Superior Court (Romero) (1996) 13 Cal.4th 497, 508-532. Upon reconsideration, we
conclude the orders striking the prior serious felony conviction findings must be set aside.
The respondent courts are directed to set forth in writing their reasons for striking the
prior serious felony conviction findings as required by section 1385, subdivision (a) as
construed in People v. Superior Court, (Romero), supra, 13 Cal.3d at pages 530-531.
II. PROCEDURAL BACKGROUND
A. Mr. Rodriguez’s plea and grant of probation
Mr. Rodriguez was charged in count 1 of the amended information with possession
of cocaine in violation of Health and Safety Code section 11350. In count 2, he was
charged with being under the influence of cocaine, a misdemeanor, in violation of Health
and Safety Code section 11550. It was further alleged as to the felony charge that he had
previously been convicted of robbery in violation of Penal Code section 211. According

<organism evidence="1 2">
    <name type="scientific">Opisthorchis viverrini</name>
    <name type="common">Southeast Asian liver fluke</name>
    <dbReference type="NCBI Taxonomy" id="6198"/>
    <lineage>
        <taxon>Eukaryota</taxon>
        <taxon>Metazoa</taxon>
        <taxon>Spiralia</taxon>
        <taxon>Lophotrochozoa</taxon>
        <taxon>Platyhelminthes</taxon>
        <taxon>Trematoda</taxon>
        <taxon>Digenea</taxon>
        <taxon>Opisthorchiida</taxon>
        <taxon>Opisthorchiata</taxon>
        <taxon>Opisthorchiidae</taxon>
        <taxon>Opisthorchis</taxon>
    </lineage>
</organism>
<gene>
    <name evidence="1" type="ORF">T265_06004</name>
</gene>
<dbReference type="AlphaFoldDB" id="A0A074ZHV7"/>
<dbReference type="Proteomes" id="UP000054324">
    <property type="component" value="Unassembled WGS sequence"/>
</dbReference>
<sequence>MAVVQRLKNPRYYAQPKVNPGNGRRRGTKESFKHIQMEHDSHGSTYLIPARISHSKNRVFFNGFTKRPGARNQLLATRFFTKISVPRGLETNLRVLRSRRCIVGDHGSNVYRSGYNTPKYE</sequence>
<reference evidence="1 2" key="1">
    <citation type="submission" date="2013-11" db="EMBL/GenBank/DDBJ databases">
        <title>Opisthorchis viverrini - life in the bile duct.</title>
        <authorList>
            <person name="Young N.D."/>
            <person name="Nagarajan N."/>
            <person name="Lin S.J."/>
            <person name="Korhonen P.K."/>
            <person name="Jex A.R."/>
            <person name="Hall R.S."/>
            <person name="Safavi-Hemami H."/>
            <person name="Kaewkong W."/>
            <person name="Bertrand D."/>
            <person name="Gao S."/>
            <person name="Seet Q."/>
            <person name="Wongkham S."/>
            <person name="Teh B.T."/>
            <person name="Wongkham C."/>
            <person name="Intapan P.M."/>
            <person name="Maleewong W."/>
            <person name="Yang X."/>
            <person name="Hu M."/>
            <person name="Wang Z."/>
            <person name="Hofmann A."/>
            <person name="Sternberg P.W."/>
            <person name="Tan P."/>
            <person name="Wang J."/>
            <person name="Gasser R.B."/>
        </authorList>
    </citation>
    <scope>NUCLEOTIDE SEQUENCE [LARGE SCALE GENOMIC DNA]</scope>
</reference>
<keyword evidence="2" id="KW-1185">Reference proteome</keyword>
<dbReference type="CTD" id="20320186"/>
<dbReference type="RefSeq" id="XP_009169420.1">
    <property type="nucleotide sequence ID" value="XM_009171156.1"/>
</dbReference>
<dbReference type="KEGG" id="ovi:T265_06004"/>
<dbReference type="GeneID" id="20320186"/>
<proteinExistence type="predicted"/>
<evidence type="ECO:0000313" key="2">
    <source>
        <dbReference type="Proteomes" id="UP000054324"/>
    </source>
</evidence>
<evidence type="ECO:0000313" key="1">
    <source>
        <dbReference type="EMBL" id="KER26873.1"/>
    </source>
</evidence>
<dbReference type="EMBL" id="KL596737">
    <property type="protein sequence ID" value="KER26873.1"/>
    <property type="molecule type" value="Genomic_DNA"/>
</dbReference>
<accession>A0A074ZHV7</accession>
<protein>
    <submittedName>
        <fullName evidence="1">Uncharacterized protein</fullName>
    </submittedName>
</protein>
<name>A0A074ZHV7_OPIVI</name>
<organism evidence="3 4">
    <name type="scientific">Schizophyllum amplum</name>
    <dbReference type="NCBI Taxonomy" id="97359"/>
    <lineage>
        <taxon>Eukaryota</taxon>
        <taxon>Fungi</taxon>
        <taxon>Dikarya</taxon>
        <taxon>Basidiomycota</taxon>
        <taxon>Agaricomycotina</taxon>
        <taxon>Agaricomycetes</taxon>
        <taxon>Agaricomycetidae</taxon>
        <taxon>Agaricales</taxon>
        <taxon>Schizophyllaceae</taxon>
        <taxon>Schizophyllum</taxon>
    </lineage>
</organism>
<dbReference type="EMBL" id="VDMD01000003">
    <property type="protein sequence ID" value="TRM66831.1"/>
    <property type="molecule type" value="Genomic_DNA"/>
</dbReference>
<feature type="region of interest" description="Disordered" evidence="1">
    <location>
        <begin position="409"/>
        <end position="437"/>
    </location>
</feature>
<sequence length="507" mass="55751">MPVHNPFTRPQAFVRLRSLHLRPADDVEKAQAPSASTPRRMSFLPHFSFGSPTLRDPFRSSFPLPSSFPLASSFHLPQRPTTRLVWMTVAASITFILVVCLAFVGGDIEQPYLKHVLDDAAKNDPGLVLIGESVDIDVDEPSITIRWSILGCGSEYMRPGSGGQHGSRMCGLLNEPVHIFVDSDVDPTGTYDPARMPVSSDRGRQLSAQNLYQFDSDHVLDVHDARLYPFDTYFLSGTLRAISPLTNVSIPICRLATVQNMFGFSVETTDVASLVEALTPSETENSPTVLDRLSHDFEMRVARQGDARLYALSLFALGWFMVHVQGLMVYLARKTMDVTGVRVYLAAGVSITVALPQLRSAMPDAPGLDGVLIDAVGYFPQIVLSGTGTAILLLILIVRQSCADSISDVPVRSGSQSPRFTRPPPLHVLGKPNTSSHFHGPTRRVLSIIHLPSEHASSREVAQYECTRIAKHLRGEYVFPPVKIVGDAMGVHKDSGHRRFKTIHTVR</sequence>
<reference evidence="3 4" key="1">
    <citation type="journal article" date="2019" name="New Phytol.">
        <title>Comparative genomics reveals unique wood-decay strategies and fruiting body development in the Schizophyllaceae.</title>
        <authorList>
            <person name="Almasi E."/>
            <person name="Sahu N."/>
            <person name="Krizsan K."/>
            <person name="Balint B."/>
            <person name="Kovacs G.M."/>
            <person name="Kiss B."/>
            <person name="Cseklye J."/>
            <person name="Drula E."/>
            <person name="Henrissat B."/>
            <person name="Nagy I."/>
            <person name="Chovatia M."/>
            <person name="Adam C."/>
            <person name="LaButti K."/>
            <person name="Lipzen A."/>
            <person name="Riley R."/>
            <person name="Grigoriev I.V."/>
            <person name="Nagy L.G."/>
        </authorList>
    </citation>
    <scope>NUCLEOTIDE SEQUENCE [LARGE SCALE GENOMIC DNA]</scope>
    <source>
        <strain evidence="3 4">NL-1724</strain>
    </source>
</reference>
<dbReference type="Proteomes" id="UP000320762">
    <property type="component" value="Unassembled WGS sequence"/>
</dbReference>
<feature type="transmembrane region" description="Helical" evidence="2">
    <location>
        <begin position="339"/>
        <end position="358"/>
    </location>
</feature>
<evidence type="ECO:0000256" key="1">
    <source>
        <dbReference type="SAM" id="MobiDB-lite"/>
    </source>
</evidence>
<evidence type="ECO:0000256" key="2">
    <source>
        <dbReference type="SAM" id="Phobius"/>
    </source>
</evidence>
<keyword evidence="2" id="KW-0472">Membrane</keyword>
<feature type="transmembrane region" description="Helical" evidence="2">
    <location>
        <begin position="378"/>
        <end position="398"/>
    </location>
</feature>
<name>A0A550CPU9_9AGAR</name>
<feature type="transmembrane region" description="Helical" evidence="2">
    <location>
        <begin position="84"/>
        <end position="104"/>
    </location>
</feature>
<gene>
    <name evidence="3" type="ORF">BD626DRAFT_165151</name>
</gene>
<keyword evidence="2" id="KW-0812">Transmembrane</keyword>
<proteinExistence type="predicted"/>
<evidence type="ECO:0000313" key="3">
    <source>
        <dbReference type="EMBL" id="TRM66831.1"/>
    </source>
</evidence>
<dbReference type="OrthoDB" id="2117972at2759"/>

to the probation report, Mr. Rodriguez was riding in a car with his wife, Maria Rodriguez.
Mr. Rodriguez was a parolee and his wife was driving the automobile. When it was
stopped by the police, Mr. Rodriguez was asked his name. Mr. Rodriguez lied and said
1 All future statutory references are to the Penal Code.
his name was Frank Mendoza.2 Also, defendant lied and said his wife was his girlfriend.
Mr. Rodriguez was under the influence of cocaine which would constitute a violation of
his parole. He reached for his wife’s purse. When asked why he was reaching for the
purse, Mr. Rodriguez told the officer he “did not want to get his girlfriend” into trouble.
Mr. Rodriguez admitted he put cocaine in her purse. Inside the purse, the officer found